Newham hit hardest by coronavirus deaths in England and Wales, ONS study shows
- Credit: Archant
Newham has the highest Covid-19 death rate, a study has shown.
The borough has an age-standardised mortality rate of 144.3 deaths involving the virus per 100,000 people, according to the Office for National Statistics (ONS).
Jason Strelitz, Newham’s director of public health, described the figure as “shocking and sobering, but unsurprising” in comments on social media.
He explained that population density, homes with several generations, underlying health issues, low paid work, poor air quality and crowded high streets helped explain the number.
Mr Strelitz agreed there was a need to address differences in health and incomes as part of the pandemic’s legacy.
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But he warned: “Massive imperative to grapple with this now – if we continue to respond to the pandemic as if we are all equally exposed we will see the same consequences”.
He called for the coronavirus response to focus on the “unequal risks” in Newham, warning they would rise as the lockdown is eased.
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Nationally, London had the highest age-standardised mortality rate with 85.7 deaths per 100,000 persons involving Covid-19, higher than any other region, the ONS study shows.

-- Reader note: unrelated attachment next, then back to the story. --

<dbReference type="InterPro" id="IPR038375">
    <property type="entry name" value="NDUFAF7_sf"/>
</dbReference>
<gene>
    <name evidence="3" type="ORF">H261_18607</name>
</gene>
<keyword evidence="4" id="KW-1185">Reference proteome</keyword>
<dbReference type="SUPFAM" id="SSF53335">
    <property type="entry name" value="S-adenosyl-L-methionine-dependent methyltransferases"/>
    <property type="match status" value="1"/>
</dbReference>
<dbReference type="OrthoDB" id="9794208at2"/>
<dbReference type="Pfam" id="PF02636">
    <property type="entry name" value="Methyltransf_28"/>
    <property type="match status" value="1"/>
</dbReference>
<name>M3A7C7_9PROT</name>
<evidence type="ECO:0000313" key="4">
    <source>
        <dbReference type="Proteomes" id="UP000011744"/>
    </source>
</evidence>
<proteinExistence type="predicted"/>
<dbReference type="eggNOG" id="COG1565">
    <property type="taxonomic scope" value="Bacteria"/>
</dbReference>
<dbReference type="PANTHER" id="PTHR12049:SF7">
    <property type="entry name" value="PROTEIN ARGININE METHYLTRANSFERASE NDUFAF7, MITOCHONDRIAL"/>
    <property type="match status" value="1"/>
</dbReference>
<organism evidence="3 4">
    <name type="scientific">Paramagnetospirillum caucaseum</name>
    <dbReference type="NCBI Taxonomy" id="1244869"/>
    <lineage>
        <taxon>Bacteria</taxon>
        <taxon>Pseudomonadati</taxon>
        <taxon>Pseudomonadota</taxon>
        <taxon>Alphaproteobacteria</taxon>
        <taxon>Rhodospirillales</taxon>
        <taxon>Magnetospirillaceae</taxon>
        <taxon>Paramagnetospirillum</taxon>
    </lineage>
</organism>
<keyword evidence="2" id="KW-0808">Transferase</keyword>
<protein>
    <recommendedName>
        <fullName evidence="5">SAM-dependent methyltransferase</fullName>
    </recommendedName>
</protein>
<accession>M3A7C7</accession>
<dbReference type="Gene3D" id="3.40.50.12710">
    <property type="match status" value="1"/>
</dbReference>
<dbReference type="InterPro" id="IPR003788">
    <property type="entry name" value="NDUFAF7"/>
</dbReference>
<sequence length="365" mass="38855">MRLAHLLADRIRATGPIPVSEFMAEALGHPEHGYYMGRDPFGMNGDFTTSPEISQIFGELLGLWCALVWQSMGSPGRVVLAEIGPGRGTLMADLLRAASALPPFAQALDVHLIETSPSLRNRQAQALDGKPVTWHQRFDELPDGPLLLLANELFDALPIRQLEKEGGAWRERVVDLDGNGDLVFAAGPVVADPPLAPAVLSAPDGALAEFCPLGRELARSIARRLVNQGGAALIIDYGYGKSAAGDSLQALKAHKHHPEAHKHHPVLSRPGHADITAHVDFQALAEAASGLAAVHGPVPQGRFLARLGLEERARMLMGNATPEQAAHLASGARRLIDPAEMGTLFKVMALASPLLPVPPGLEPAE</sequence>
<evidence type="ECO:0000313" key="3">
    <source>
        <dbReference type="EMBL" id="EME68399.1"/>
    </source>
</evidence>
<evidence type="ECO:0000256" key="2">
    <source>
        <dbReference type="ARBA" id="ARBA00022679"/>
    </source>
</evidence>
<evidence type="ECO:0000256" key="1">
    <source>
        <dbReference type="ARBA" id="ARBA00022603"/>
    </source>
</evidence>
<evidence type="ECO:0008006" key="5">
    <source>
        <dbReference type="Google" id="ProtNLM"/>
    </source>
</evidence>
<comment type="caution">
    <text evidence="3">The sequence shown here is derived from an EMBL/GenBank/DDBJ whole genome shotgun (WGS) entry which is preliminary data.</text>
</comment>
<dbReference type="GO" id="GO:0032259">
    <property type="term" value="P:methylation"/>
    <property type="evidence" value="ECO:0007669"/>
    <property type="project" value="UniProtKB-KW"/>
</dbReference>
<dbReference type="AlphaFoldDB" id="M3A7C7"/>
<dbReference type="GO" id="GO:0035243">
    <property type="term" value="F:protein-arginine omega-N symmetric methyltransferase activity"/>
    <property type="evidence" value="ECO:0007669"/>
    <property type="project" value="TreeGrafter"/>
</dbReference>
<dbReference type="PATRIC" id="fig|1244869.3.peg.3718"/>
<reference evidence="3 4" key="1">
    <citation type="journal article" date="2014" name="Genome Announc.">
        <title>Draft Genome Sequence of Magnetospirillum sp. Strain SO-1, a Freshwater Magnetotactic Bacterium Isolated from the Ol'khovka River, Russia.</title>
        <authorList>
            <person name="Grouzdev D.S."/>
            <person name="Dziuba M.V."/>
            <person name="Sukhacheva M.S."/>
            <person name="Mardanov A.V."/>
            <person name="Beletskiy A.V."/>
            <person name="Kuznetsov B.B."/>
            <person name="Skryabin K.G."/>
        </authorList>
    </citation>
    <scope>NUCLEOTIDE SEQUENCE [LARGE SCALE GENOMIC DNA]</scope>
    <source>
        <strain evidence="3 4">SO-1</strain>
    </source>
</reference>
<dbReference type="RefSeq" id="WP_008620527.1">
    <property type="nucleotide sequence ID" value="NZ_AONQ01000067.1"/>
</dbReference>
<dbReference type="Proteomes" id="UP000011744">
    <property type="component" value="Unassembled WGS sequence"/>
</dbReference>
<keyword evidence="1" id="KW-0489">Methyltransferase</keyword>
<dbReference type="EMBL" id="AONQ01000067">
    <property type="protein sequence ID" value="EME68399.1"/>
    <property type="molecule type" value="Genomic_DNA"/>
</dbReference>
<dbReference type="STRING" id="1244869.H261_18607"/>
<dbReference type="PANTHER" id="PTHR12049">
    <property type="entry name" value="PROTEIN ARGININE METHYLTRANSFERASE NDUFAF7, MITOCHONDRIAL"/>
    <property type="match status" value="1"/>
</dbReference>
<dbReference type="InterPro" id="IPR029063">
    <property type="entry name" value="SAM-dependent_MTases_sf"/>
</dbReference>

Brent has the second highest rate with 141.5 deaths per 100,000 residents with Hackney third with a rate of 127.4 deaths.
The ONS analysis covers deaths in England and Wales between March 1 and April 17, registered up to April 18, where the coronavirus was involved.
The death rate for the least deprived area was 25.3 deaths per 100,000 population and the rate in the most deprived area was 55.1 deaths per 100,000. This is 118 per cent higher than the least deprived area.
Nick Stripe, ONS head of health analysis, said: “General mortality rates are normally higher in more deprived areas, but so far Covid-19 appears to be taking them higher still.”
Mayor of Newham, Rokhsana Fiaz, said the figures were “extremely alarming” and called for deprived neighbourhoods to get more health funding.
She signalled the council’s Covid-19 public health campaign, targeting black, Asian and minority ethnic communities as well as all vulnerable groups, would be launched soon.
Newham also urged Public Health England to issue “clearer” guidance in different languages to better communicate with “hard to reach groups”.
And Ms Fiaz called for “great caution” on easing lockdown restrictions, warning consideration should be made of the potential impact on “vulnerable” communities.